Hartsfield-Jackson’s expansion plan includes:
— Modernized terminals and new covered curbside areas, with work now through 2018.
— The Plane Train turnback project, to be done by 2019
— A new Concourse G, in 2023
— Teardown and replacement of larger South and North terminal parking decks, by 2024 and 2027, respectively.
— A new hotel and travel plaza adjacent to main terminal, as soon as 2018.
— Numerous other improvements or additions to runways and taxiways, cargo facilities and support facilities.
Source: Hartsfield-Jackson International Airport
The Atlanta airport is launching a $307 million project that it says will trim wait times for the Plane Train people-mover and add capacity in advance of the train’s eventual extension to new concourses.
The project won’t add any new destinations in the short run but will include a new “turn-back” area that will require construction of a 600-foot tunnel at one end of the line.
The new section will speed turnarounds and cut the intervals between trains by 13 seconds, from 108 seconds now to 95 when the work is done, according to the airport.
Currently, a train arriving at the domestic baggage claim station at the end of the line must wait for any train there to depart before pulling into the station. The new area will create a place for trains to move to after offloading passengers at the end of the line, allowing the next train to come into the station more quickly.
The addition of the turn-back area also will allow 11 more cars to be added to the people-mover system — enabling it to carry more passengers as the airport expands.
In addition to the tunnel, the extension will require evacuation stairways, the airport says. Construction would start in spring 2018 and is expected to be completed in 2019.
The tunnel will go underneath the existing MARTA station and Sky Train station. The SkyTrain is Hartsfield-Jackson’s other people-mover, which goes above ground to the Georgia International Convention Center and the rental car center.
“This isn’t like digging a tunnel underneath normal existing structures,” Hartsfield-Jackson spokesman Reese McCranie said. “We’re talking about lots of complex moving parts,” with other construction projects to occur simultaneously, including construction of an InterContinental hotel next to the terminal.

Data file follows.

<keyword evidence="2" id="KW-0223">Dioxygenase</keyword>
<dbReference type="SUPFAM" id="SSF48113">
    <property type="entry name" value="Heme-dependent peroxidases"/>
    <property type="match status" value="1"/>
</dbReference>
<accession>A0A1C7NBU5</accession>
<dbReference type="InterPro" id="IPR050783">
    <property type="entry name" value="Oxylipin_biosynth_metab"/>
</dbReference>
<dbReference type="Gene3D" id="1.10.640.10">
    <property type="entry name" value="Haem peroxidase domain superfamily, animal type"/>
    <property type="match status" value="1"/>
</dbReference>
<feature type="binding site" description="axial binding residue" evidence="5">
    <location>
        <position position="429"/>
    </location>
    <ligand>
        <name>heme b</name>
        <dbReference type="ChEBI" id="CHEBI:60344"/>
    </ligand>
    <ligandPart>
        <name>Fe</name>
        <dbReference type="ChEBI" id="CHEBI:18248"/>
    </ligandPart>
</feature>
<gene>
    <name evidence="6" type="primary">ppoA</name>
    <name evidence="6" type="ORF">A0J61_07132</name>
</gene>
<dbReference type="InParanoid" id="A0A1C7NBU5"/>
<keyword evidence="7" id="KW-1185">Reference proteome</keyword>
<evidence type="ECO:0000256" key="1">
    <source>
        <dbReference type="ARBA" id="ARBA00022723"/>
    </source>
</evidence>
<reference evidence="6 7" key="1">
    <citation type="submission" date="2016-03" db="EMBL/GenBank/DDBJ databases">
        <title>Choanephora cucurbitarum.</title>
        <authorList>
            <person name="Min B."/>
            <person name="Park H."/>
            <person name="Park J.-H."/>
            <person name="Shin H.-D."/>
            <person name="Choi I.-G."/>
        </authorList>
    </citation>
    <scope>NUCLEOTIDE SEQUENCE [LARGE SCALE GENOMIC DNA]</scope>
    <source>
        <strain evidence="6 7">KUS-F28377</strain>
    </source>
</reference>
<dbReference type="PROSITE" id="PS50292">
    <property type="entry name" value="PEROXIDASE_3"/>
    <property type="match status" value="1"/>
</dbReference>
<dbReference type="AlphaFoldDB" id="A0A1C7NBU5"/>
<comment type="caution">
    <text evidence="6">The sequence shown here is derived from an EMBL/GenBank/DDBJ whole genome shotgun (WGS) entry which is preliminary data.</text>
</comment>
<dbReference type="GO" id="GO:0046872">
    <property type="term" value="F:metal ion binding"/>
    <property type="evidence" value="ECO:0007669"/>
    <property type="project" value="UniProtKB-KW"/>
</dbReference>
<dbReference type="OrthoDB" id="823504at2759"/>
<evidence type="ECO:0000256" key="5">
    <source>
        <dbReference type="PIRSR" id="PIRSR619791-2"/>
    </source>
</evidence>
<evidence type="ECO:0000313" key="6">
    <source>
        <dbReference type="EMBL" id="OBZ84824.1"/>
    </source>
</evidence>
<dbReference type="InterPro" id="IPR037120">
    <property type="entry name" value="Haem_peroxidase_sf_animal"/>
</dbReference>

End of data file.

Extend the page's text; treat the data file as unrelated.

“There’s a lot of complexity around this project, and this is just one part of it,” McCranie said.
The airport is inviting tunneling contractors to an informational meeting Sept. 20.
The Plane Train project and the hotel are parts of Hartsfield-Jackson’s $6 billion expansion and upgrade plan, which will play out in a raft of projects over many years.
Among the earliest and most obvious will be revamped curbside areas, with overhead coverings added. Longer-term, the airport plans to extend the current alphabet-line of concourses with a new Concourse G. Delta Air Lines, the airport’s biggest tenant, has advocated for two more beyond that.
The billions to fund the expansion will come from the airport itself: a combination of airport funds, the $4.50 passenger facility charge travelers pay on top of air fares, airport bonds backed by airline lease and fee revenue, commercial financing and federal grants.
The airport is owned and operated by the city of Atlanta. By law its revenue cannot be intermingled with general city funds, and it does not draw on city resources to fund expansion projects.
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Credit: Channel 2 Action News